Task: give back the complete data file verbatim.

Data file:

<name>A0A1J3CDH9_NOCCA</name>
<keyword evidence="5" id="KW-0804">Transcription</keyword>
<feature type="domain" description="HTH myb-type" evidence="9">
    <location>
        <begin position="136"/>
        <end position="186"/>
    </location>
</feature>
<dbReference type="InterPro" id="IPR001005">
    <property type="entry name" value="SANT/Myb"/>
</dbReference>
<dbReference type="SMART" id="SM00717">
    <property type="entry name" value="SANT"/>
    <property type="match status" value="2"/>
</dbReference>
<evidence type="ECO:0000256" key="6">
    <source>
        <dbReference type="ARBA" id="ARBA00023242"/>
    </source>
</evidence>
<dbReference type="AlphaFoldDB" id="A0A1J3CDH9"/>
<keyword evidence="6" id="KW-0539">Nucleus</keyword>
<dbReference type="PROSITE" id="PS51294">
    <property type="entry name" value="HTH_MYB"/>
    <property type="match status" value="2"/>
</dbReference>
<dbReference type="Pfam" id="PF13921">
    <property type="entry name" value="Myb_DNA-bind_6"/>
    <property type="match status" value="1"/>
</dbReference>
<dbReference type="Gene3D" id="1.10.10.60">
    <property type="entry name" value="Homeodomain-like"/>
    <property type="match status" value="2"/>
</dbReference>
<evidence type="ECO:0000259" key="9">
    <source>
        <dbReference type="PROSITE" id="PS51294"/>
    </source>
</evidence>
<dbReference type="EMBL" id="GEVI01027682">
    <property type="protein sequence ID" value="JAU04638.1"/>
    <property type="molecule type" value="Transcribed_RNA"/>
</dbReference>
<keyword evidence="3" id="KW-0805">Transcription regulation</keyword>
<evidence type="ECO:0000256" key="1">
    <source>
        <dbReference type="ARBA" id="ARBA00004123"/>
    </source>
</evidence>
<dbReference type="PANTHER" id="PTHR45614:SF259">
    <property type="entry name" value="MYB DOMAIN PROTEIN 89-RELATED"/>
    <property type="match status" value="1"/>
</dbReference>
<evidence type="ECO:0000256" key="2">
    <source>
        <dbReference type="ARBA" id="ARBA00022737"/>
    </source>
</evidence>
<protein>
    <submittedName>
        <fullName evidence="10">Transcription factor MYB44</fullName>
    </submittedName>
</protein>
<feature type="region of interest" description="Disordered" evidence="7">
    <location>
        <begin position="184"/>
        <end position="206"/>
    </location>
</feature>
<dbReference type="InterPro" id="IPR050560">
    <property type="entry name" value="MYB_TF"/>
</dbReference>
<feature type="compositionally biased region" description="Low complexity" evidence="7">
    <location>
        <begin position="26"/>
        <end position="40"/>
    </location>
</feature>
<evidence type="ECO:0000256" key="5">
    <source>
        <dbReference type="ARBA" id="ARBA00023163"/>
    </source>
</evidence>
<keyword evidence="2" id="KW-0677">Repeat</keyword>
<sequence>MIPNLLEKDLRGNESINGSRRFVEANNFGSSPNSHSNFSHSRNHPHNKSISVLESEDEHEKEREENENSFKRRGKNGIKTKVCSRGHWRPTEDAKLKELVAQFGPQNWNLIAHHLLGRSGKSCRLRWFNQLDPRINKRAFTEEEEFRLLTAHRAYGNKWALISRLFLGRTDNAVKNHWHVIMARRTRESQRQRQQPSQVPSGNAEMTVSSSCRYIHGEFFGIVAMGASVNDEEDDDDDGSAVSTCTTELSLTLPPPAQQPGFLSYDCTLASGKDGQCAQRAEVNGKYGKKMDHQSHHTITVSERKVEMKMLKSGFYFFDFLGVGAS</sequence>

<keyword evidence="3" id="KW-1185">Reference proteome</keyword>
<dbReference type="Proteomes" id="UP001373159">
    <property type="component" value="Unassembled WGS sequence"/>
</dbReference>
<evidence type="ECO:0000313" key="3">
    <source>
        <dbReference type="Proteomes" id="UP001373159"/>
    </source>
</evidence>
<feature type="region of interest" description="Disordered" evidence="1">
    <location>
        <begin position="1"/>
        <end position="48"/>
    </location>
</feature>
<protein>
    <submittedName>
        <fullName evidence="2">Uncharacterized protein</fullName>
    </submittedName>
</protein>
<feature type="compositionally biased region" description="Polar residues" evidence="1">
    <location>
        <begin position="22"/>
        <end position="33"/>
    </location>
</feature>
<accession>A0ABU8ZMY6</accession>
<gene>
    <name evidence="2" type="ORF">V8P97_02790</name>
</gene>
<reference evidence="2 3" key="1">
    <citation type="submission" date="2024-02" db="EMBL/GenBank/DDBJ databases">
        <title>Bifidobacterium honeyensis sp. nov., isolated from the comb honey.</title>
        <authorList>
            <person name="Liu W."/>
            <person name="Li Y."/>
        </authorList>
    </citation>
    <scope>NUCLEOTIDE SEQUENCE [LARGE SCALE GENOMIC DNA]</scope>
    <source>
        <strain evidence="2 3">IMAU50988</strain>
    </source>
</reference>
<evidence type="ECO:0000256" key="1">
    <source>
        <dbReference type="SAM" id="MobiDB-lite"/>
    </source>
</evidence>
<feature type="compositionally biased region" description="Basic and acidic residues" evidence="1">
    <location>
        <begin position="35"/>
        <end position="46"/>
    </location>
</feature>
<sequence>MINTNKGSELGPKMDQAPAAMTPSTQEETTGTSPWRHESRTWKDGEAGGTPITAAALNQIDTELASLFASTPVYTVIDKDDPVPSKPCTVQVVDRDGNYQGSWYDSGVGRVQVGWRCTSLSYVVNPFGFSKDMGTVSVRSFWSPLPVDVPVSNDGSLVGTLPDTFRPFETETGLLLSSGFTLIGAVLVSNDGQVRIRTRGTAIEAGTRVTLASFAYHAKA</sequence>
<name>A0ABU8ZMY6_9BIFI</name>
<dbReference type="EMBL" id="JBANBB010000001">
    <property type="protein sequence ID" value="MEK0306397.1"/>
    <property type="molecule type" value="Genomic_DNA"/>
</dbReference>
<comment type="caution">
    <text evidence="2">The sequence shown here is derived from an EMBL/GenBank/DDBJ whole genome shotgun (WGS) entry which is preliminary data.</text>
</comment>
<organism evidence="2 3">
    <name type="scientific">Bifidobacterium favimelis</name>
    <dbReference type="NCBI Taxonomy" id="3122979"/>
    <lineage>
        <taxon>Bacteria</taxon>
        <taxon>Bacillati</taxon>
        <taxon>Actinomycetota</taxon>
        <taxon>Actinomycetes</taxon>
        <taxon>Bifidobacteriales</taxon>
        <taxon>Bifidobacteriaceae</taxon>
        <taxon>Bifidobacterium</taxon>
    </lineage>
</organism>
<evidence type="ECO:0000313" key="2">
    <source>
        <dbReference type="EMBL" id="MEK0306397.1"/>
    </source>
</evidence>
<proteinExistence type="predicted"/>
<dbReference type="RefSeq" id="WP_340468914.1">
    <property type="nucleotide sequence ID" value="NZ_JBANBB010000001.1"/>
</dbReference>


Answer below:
<name>A0A1J3CDH9_NOCCA</name>
<keyword evidence="5" id="KW-0804">Transcription</keyword>
<feature type="domain" description="HTH myb-type" evidence="9">
    <location>
        <begin position="136"/>
        <end position="186"/>
    </location>
</feature>
<dbReference type="InterPro" id="IPR001005">
    <property type="entry name" value="SANT/Myb"/>
</dbReference>
<dbReference type="SMART" id="SM00717">
    <property type="entry name" value="SANT"/>
    <property type="match status" value="2"/>
</dbReference>
<evidence type="ECO:0000256" key="6">
    <source>
        <dbReference type="ARBA" id="ARBA00023242"/>
    </source>
</evidence>
<dbReference type="AlphaFoldDB" id="A0A1J3CDH9"/>
<keyword evidence="6" id="KW-0539">Nucleus</keyword>
<dbReference type="PROSITE" id="PS51294">
    <property type="entry name" value="HTH_MYB"/>
    <property type="match status" value="2"/>
</dbReference>
<dbReference type="Pfam" id="PF13921">
    <property type="entry name" value="Myb_DNA-bind_6"/>
    <property type="match status" value="1"/>
</dbReference>
<dbReference type="Gene3D" id="1.10.10.60">
    <property type="entry name" value="Homeodomain-like"/>
    <property type="match status" value="2"/>
</dbReference>
<evidence type="ECO:0000259" key="9">
    <source>
        <dbReference type="PROSITE" id="PS51294"/>
    </source>
</evidence>
<dbReference type="EMBL" id="GEVI01027682">
    <property type="protein sequence ID" value="JAU04638.1"/>
    <property type="molecule type" value="Transcribed_RNA"/>
</dbReference>
<keyword evidence="3" id="KW-0805">Transcription regulation</keyword>
<evidence type="ECO:0000256" key="1">
    <source>
        <dbReference type="ARBA" id="ARBA00004123"/>
    </source>
</evidence>
<dbReference type="PANTHER" id="PTHR45614:SF259">
    <property type="entry name" value="MYB DOMAIN PROTEIN 89-RELATED"/>
    <property type="match status" value="1"/>
</dbReference>
<evidence type="ECO:0000256" key="2">
    <source>
        <dbReference type="ARBA" id="ARBA00022737"/>
    </source>
</evidence>
<protein>
    <submittedName>
        <fullName evidence="10">Transcription factor MYB44</fullName>
    </submittedName>
</protein>
<feature type="region of interest" description="Disordered" evidence="7">
    <location>
        <begin position="184"/>
        <end position="206"/>
    </location>
</feature>
<dbReference type="InterPro" id="IPR050560">
    <property type="entry name" value="MYB_TF"/>
</dbReference>
<feature type="compositionally biased region" description="Low complexity" evidence="7">
    <location>
        <begin position="26"/>
        <end position="40"/>
    </location>
</feature>
<evidence type="ECO:0000256" key="5">
    <source>
        <dbReference type="ARBA" id="ARBA00023163"/>
    </source>
</evidence>
<keyword evidence="2" id="KW-0677">Repeat</keyword>
<sequence>MIPNLLEKDLRGNESINGSRRFVEANNFGSSPNSHSNFSHSRNHPHNKSISVLESEDEHEKEREENENSFKRRGKNGIKTKVCSRGHWRPTEDAKLKELVAQFGPQNWNLIAHHLLGRSGKSCRLRWFNQLDPRINKRAFTEEEEFRLLTAHRAYGNKWALISRLFLGRTDNAVKNHWHVIMARRTRESQRQRQQPSQVPSGNAEMTVSSSCRYIHGEFFGIVAMGASVNDEEDDDDDGSAVSTCTTELSLTLPPPAQQPGFLSYDCTLASGKDGQCAQRAEVNGKYGKKMDHQSHHTITVSERKVEMKMLKSGFYFFDFLGVGAS</sequence>

<keyword evidence="3" id="KW-1185">Reference proteome</keyword>
<dbReference type="Proteomes" id="UP001373159">
    <property type="component" value="Unassembled WGS sequence"/>
</dbReference>
<evidence type="ECO:0000313" key="3">
    <source>
        <dbReference type="Proteomes" id="UP001373159"/>
    </source>
</evidence>
<feature type="region of interest" description="Disordered" evidence="1">
    <location>
        <begin position="1"/>
        <end position="48"/>
    </location>
</feature>
<protein>
    <submittedName>
        <fullName evidence="2">Uncharacterized protein</fullName>
    </submittedName>
</protein>
<feature type="compositionally biased region" description="Polar residues" evidence="1">
    <location>
        <begin position="22"/>
        <end position="33"/>
    </location>
</feature>
<accession>A0ABU8ZMY6</accession>
<gene>
    <name evidence="2" type="ORF">V8P97_02790</name>
</gene>
<reference evidence="2 3" key="1">
    <citation type="submission" date="2024-02" db="EMBL/GenBank/DDBJ databases">
        <title>Bifidobacterium honeyensis sp. nov., isolated from the comb honey.</title>
        <authorList>
            <person name="Liu W."/>
            <person name="Li Y."/>
        </authorList>
    </citation>
    <scope>NUCLEOTIDE SEQUENCE [LARGE SCALE GENOMIC DNA]</scope>
    <source>
        <strain evidence="2 3">IMAU50988</strain>
    </source>
</reference>
<evidence type="ECO:0000256" key="1">
    <source>
        <dbReference type="SAM" id="MobiDB-lite"/>
    </source>
</evidence>
<feature type="compositionally biased region" description="Basic and acidic residues" evidence="1">
    <location>
        <begin position="35"/>
        <end position="46"/>
    </location>
</feature>
<sequence>MINTNKGSELGPKMDQAPAAMTPSTQEETTGTSPWRHESRTWKDGEAGGTPITAAALNQIDTELASLFASTPVYTVIDKDDPVPSKPCTVQVVDRDGNYQGSWYDSGVGRVQVGWRCTSLSYVVNPFGFSKDMGTVSVRSFWSPLPVDVPVSNDGSLVGTLPDTFRPFETETGLLLSSGFTLIGAVLVSNDGQVRIRTRGTAIEAGTRVTLASFAYHAKA</sequence>
<name>A0ABU8ZMY6_9BIFI</name>
<dbReference type="EMBL" id="JBANBB010000001">
    <property type="protein sequence ID" value="MEK0306397.1"/>
    <property type="molecule type" value="Genomic_DNA"/>
</dbReference>
<comment type="caution">
    <text evidence="2">The sequence shown here is derived from an EMBL/GenBank/DDBJ whole genome shotgun (WGS) entry which is preliminary data.</text>
</comment>
<organism evidence="2 3">
    <name type="scientific">Bifidobacterium favimelis</name>
    <dbReference type="NCBI Taxonomy" id="3122979"/>
    <lineage>
        <taxon>Bacteria</taxon>
        <taxon>Bacillati</taxon>
        <taxon>Actinomycetota</taxon>
        <taxon>Actinomycetes</taxon>
        <taxon>Bifidobacteriales</taxon>
        <taxon>Bifidobacteriaceae</taxon>
        <taxon>Bifidobacterium</taxon>
    </lineage>
</organism>
<evidence type="ECO:0000313" key="2">
    <source>
        <dbReference type="EMBL" id="MEK0306397.1"/>
    </source>
</evidence>
<proteinExistence type="predicted"/>
<dbReference type="RefSeq" id="WP_340468914.1">
    <property type="nucleotide sequence ID" value="NZ_JBANBB010000001.1"/>
</dbReference>